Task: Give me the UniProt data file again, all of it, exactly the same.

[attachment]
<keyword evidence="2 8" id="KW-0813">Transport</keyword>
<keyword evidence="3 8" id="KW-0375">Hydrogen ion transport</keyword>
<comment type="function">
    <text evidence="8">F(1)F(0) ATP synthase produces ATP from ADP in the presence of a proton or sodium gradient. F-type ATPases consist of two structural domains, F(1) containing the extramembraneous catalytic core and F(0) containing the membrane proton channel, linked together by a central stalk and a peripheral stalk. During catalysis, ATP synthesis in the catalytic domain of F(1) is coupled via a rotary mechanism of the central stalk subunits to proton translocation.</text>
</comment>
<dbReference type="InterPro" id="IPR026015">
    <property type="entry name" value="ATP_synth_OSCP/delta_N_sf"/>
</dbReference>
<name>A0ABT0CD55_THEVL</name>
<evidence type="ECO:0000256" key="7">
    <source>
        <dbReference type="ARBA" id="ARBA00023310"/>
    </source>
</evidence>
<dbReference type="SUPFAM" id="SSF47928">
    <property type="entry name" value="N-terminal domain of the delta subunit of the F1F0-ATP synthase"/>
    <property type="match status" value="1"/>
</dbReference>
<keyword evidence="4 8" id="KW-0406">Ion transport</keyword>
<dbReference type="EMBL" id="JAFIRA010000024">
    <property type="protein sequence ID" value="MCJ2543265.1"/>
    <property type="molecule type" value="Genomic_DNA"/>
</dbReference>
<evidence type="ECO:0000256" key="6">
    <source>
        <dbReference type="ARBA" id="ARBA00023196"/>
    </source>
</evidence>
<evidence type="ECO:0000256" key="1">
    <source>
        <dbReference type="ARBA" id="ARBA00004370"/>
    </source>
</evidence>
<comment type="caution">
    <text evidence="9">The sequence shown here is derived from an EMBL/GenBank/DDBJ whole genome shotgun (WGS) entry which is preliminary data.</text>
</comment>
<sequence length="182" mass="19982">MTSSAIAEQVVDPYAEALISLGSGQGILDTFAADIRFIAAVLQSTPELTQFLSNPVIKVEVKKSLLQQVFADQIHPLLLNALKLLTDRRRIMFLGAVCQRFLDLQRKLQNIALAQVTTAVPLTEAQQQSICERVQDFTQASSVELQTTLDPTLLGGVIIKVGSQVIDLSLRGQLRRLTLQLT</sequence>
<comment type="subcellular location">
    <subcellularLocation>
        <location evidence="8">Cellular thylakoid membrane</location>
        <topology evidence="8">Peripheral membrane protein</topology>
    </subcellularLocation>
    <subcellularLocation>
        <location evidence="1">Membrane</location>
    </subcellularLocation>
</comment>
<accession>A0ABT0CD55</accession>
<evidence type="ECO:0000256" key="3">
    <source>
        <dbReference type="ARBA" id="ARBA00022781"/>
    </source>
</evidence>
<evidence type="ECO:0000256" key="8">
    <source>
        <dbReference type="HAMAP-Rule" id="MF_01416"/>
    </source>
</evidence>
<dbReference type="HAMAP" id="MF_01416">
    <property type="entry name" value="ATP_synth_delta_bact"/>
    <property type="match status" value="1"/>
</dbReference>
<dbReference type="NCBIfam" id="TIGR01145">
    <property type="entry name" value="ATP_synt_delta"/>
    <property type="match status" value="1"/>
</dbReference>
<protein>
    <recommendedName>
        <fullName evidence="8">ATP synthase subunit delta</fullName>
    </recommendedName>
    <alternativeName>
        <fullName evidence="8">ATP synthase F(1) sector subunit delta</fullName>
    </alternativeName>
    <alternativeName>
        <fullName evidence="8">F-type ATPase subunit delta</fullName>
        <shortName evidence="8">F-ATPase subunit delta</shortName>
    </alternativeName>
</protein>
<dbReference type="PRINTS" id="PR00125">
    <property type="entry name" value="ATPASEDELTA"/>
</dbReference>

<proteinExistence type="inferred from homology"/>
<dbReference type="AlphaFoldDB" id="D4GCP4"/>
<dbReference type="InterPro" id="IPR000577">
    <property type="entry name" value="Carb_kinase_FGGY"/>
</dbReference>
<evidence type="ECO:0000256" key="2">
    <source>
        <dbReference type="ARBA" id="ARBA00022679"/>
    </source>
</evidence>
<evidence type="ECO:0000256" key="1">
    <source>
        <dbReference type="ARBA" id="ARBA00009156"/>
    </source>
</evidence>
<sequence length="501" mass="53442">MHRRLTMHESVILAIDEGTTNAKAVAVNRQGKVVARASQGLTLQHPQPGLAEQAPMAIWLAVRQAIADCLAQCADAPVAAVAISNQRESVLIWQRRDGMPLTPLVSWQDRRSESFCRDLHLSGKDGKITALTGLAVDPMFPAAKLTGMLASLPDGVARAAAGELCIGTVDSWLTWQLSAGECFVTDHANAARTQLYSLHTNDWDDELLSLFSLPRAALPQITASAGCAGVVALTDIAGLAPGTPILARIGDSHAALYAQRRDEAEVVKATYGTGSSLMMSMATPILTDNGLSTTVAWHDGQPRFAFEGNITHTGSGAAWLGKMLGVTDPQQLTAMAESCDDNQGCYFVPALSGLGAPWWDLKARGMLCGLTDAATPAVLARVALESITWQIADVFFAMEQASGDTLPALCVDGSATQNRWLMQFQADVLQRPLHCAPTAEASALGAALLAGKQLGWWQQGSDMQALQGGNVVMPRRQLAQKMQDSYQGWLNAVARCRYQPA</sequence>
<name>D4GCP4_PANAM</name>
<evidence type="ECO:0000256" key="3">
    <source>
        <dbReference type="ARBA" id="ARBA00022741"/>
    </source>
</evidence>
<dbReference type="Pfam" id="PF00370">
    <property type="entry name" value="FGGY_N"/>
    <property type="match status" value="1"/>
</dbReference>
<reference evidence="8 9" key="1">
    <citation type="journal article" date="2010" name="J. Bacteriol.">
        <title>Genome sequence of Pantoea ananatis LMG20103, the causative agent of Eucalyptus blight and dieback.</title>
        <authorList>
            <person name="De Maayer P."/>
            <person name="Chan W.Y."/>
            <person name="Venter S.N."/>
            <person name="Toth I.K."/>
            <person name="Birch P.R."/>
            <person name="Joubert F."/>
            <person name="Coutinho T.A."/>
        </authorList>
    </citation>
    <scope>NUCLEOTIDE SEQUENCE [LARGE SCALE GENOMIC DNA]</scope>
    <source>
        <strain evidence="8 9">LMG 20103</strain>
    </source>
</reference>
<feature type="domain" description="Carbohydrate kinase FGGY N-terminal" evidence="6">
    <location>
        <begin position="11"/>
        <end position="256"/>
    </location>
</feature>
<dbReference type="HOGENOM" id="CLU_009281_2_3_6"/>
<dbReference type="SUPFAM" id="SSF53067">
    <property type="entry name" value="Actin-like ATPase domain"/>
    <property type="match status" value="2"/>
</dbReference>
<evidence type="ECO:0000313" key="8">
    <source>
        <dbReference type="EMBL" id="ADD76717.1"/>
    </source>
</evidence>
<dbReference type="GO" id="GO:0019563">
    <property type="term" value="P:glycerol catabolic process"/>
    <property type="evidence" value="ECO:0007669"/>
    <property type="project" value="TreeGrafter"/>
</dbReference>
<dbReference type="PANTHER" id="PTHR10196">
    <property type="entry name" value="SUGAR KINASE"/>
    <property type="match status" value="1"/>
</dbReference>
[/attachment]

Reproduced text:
<keyword evidence="2 8" id="KW-0813">Transport</keyword>
<keyword evidence="3 8" id="KW-0375">Hydrogen ion transport</keyword>
<comment type="function">
    <text evidence="8">F(1)F(0) ATP synthase produces ATP from ADP in the presence of a proton or sodium gradient. F-type ATPases consist of two structural domains, F(1) containing the extramembraneous catalytic core and F(0) containing the membrane proton channel, linked together by a central stalk and a peripheral stalk. During catalysis, ATP synthesis in the catalytic domain of F(1) is coupled via a rotary mechanism of the central stalk subunits to proton translocation.</text>
</comment>
<dbReference type="InterPro" id="IPR026015">
    <property type="entry name" value="ATP_synth_OSCP/delta_N_sf"/>
</dbReference>
<name>A0ABT0CD55_THEVL</name>
<evidence type="ECO:0000256" key="7">
    <source>
        <dbReference type="ARBA" id="ARBA00023310"/>
    </source>
</evidence>
<dbReference type="SUPFAM" id="SSF47928">
    <property type="entry name" value="N-terminal domain of the delta subunit of the F1F0-ATP synthase"/>
    <property type="match status" value="1"/>
</dbReference>
<keyword evidence="4 8" id="KW-0406">Ion transport</keyword>
<dbReference type="EMBL" id="JAFIRA010000024">
    <property type="protein sequence ID" value="MCJ2543265.1"/>
    <property type="molecule type" value="Genomic_DNA"/>
</dbReference>
<evidence type="ECO:0000256" key="6">
    <source>
        <dbReference type="ARBA" id="ARBA00023196"/>
    </source>
</evidence>
<evidence type="ECO:0000256" key="1">
    <source>
        <dbReference type="ARBA" id="ARBA00004370"/>
    </source>
</evidence>
<comment type="caution">
    <text evidence="9">The sequence shown here is derived from an EMBL/GenBank/DDBJ whole genome shotgun (WGS) entry which is preliminary data.</text>
</comment>
<sequence length="182" mass="19982">MTSSAIAEQVVDPYAEALISLGSGQGILDTFAADIRFIAAVLQSTPELTQFLSNPVIKVEVKKSLLQQVFADQIHPLLLNALKLLTDRRRIMFLGAVCQRFLDLQRKLQNIALAQVTTAVPLTEAQQQSICERVQDFTQASSVELQTTLDPTLLGGVIIKVGSQVIDLSLRGQLRRLTLQLT</sequence>
<comment type="subcellular location">
    <subcellularLocation>
        <location evidence="8">Cellular thylakoid membrane</location>
        <topology evidence="8">Peripheral membrane protein</topology>
    </subcellularLocation>
    <subcellularLocation>
        <location evidence="1">Membrane</location>
    </subcellularLocation>
</comment>
<accession>A0ABT0CD55</accession>
<evidence type="ECO:0000256" key="3">
    <source>
        <dbReference type="ARBA" id="ARBA00022781"/>
    </source>
</evidence>
<evidence type="ECO:0000256" key="8">
    <source>
        <dbReference type="HAMAP-Rule" id="MF_01416"/>
    </source>
</evidence>
<dbReference type="HAMAP" id="MF_01416">
    <property type="entry name" value="ATP_synth_delta_bact"/>
    <property type="match status" value="1"/>
</dbReference>
<dbReference type="NCBIfam" id="TIGR01145">
    <property type="entry name" value="ATP_synt_delta"/>
    <property type="match status" value="1"/>
</dbReference>
<protein>
    <recommendedName>
        <fullName evidence="8">ATP synthase subunit delta</fullName>
    </recommendedName>
    <alternativeName>
        <fullName evidence="8">ATP synthase F(1) sector subunit delta</fullName>
    </alternativeName>
    <alternativeName>
        <fullName evidence="8">F-type ATPase subunit delta</fullName>
        <shortName evidence="8">F-ATPase subunit delta</shortName>
    </alternativeName>
</protein>
<dbReference type="PRINTS" id="PR00125">
    <property type="entry name" value="ATPASEDELTA"/>
</dbReference>

<proteinExistence type="inferred from homology"/>
<dbReference type="AlphaFoldDB" id="D4GCP4"/>
<dbReference type="InterPro" id="IPR000577">
    <property type="entry name" value="Carb_kinase_FGGY"/>
</dbReference>
<evidence type="ECO:0000256" key="2">
    <source>
        <dbReference type="ARBA" id="ARBA00022679"/>
    </source>
</evidence>
<evidence type="ECO:0000256" key="1">
    <source>
        <dbReference type="ARBA" id="ARBA00009156"/>
    </source>
</evidence>
<sequence length="501" mass="53442">MHRRLTMHESVILAIDEGTTNAKAVAVNRQGKVVARASQGLTLQHPQPGLAEQAPMAIWLAVRQAIADCLAQCADAPVAAVAISNQRESVLIWQRRDGMPLTPLVSWQDRRSESFCRDLHLSGKDGKITALTGLAVDPMFPAAKLTGMLASLPDGVARAAAGELCIGTVDSWLTWQLSAGECFVTDHANAARTQLYSLHTNDWDDELLSLFSLPRAALPQITASAGCAGVVALTDIAGLAPGTPILARIGDSHAALYAQRRDEAEVVKATYGTGSSLMMSMATPILTDNGLSTTVAWHDGQPRFAFEGNITHTGSGAAWLGKMLGVTDPQQLTAMAESCDDNQGCYFVPALSGLGAPWWDLKARGMLCGLTDAATPAVLARVALESITWQIADVFFAMEQASGDTLPALCVDGSATQNRWLMQFQADVLQRPLHCAPTAEASALGAALLAGKQLGWWQQGSDMQALQGGNVVMPRRQLAQKMQDSYQGWLNAVARCRYQPA</sequence>
<name>D4GCP4_PANAM</name>
<evidence type="ECO:0000256" key="3">
    <source>
        <dbReference type="ARBA" id="ARBA00022741"/>
    </source>
</evidence>
<dbReference type="Pfam" id="PF00370">
    <property type="entry name" value="FGGY_N"/>
    <property type="match status" value="1"/>
</dbReference>
<reference evidence="8 9" key="1">
    <citation type="journal article" date="2010" name="J. Bacteriol.">
        <title>Genome sequence of Pantoea ananatis LMG20103, the causative agent of Eucalyptus blight and dieback.</title>
        <authorList>
            <person name="De Maayer P."/>
            <person name="Chan W.Y."/>
            <person name="Venter S.N."/>
            <person name="Toth I.K."/>
            <person name="Birch P.R."/>
            <person name="Joubert F."/>
            <person name="Coutinho T.A."/>
        </authorList>
    </citation>
    <scope>NUCLEOTIDE SEQUENCE [LARGE SCALE GENOMIC DNA]</scope>
    <source>
        <strain evidence="8 9">LMG 20103</strain>
    </source>
</reference>
<feature type="domain" description="Carbohydrate kinase FGGY N-terminal" evidence="6">
    <location>
        <begin position="11"/>
        <end position="256"/>
    </location>
</feature>
<dbReference type="HOGENOM" id="CLU_009281_2_3_6"/>
<dbReference type="SUPFAM" id="SSF53067">
    <property type="entry name" value="Actin-like ATPase domain"/>
    <property type="match status" value="2"/>
</dbReference>
<evidence type="ECO:0000313" key="8">
    <source>
        <dbReference type="EMBL" id="ADD76717.1"/>
    </source>
</evidence>
<dbReference type="GO" id="GO:0019563">
    <property type="term" value="P:glycerol catabolic process"/>
    <property type="evidence" value="ECO:0007669"/>
    <property type="project" value="TreeGrafter"/>
</dbReference>
<dbReference type="PANTHER" id="PTHR10196">
    <property type="entry name" value="SUGAR KINASE"/>
    <property type="match status" value="1"/>
</dbReference>